- Well-designed, introductory training for RPs;
- Mentorship training for researchers;
- RP’s participation in meetings and their creative contributions; and
- Guidance for RPs in co-authoring publications and/or posters.
Supplemental funding requests must include an evaluation component, including but not limited to a pre-and-post survey of RPs (and possibly mentors, especially if graduate students serve as mentors). Attitudinal changes and/or changes to career trajectory, effectiveness of mentoring, understanding of scientific underpinning, added skill sets should be measured; an initial Logic Model (describing expected outcomes of the activities undertaken, and the mechanism(s) to measure and evaluate those outcomes) should be provided. Longitudinal data will be expected where appropriate for renewals. The evaluation must be provided in the final report, so that NSF can gauge the value of providing these experiences and relate the program to the STEM pipeline.
RPs and mentors are expected to conduct poster presentations at the annual EFRI-REM grantee meeting, held in conjunction with the Emerging Researchers National onference (ERN), http://www.emerging-researchers.org/ in Washington, DC - February 25-27, 2016.
ANTICIPATED TYPE OF AWARD
The Awardee may request REM supplements for up to 12 months (summer plus the academic year).
A request for supplemental funding may be submitted by the PI or CoPI of a currently active EFRI research award. Supplemental funding requests may include collaboration with and/or placement of RPs in other EFRI-supported laboratories. REM RP candidates must be United States citizens, nationals, or permanent residents. It is the responsibility of the submitting nstitution to verify eligibility of the REM RP candidate.
PREPARATION OF AN EFRI-REM SUPPLEMENTAL FUNDING REQUEST
Information about requesting supplemental support is contained in Part II: Award and Administration Guide (AAG) of the NSF Proposal and Award Policies and Procedures Guide (PAPPG), available online at https://www.nsf.gov/publications/pub_summ.jsp?ods_key=papp.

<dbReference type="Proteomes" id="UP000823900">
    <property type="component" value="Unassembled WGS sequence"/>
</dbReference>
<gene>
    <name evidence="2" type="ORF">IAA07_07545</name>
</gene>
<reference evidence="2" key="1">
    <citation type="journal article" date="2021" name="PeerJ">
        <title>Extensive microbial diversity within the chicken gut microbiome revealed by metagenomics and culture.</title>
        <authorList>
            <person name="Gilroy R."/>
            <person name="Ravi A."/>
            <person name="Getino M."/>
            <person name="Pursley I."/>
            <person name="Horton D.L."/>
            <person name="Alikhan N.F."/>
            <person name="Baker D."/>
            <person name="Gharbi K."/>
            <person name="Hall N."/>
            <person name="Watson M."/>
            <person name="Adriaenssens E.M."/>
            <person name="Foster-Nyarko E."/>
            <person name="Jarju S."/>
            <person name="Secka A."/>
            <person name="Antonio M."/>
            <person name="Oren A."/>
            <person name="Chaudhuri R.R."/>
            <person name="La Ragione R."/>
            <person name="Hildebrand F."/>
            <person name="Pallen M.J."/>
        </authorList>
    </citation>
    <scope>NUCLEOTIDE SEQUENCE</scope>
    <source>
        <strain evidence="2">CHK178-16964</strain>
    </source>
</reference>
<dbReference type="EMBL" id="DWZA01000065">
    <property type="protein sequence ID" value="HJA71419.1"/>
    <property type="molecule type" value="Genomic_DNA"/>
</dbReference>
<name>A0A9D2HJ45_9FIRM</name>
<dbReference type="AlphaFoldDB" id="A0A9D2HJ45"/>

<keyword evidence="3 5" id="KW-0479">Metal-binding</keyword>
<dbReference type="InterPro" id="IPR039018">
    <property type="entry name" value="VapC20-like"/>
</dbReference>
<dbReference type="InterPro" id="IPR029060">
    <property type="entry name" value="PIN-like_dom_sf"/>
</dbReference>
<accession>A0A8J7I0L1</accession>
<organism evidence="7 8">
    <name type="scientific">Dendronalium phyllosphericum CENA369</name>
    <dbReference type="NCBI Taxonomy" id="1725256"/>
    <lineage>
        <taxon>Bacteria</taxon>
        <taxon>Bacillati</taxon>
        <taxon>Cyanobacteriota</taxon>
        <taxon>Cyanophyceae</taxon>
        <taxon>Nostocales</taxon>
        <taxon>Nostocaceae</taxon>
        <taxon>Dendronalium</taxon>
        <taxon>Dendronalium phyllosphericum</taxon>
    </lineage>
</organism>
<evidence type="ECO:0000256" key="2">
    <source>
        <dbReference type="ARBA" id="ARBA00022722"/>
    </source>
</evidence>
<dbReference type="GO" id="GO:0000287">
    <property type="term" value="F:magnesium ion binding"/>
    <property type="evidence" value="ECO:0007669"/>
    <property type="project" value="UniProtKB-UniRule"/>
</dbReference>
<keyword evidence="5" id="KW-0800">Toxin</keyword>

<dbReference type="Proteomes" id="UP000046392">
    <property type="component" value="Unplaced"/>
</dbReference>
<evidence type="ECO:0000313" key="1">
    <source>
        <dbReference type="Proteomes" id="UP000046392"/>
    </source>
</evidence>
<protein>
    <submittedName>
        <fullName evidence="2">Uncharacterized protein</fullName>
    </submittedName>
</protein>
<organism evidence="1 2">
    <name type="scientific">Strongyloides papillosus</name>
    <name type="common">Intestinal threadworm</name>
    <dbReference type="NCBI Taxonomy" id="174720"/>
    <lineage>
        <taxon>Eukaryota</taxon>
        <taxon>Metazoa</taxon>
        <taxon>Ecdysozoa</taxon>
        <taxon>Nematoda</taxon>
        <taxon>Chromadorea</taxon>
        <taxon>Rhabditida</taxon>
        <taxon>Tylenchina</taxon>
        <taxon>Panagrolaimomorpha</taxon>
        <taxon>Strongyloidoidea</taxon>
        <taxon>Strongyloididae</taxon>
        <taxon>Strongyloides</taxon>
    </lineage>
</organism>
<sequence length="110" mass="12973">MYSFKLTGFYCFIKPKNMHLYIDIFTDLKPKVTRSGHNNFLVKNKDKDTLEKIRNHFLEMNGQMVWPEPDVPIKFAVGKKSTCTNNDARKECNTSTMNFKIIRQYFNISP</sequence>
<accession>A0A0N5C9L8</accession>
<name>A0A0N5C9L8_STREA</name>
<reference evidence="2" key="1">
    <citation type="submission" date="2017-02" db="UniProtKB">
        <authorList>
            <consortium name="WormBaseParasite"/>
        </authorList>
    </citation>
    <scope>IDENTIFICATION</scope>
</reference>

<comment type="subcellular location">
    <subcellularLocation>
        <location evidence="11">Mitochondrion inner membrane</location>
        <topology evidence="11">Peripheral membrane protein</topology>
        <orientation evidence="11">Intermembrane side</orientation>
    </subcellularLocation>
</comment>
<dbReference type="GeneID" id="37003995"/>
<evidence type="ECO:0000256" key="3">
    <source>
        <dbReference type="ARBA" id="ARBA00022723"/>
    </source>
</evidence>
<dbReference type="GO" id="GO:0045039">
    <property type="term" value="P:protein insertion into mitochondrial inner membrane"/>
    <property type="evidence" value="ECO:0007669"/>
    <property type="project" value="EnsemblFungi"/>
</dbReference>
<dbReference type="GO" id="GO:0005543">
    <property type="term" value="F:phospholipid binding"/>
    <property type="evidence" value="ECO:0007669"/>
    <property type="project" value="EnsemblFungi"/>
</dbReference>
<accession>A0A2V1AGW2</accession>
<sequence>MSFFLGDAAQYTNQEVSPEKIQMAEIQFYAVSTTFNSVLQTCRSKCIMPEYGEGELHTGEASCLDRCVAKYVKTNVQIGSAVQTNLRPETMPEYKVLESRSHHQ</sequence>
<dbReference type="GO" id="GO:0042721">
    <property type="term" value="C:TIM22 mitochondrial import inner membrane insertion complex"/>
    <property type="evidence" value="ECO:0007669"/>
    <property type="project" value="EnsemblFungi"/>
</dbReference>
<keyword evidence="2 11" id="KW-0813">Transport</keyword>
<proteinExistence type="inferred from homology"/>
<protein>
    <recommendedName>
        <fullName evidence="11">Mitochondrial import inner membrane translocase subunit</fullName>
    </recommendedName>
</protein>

The following instructions supplement the AAG guidelines:
In the Supplementary Documents section,provide a Research Participant Mentoring Plan. In no more than three pages, describe the individually customized mentoring activities that will be provided to the RPs supported by this supplement.
Mentoring activities may include, but are not limited to:
- Establishing a mutually agreed-upon list of expectations and goals;
- Meeting in advance of the research experience in order to orient RPs, learn their research interests/preferences, and arrange placements;
- Providing or arranging for didactic training in advance of the laboratory experience;
- Providing or arranging for mentorship training for those working closely with RPs;
- Providing timely evaluations of progress towards expected goals;
- Providing professional development activities such as career/educational counseling, workshop participation, networking and internships;
- Providing guidance in effective scientific writing for publications and presentations at conferences/meetings;
- Accompanying RPs at professional conferences and/or funding their participation;
- Providing opportunities for RPs’ interaction in seminars or symposiums;
- Encouraging networking among RPs, mentors, and PIs at periodic working lunches or occasional outings;
- Providing uidance on ways to improve teaching, leadership, communication, and mentoring skills;
- Providing guidance on how to collaborate effectively with researchers from diverse backgrounds and inter-disciplinary areas; and
- Providing field trips to related facilities and/or local facilities of engineering interest.
Prepare a budget, including a budget justification for the funds requested and their proposed use. The maximum annual amount (including any associated indirect costs) is $100,000. The budget will include travel/registration expenses for RPs and mentors to participate in the EFRI grantee meeting. It cannot include tuition at the EFRI-supported institution(s). Costs related to hosting RPs may vary from laboratory to laboratory; the budget should include expenses related to providing RPs with appropriate mentoring, materials, and laboratory access.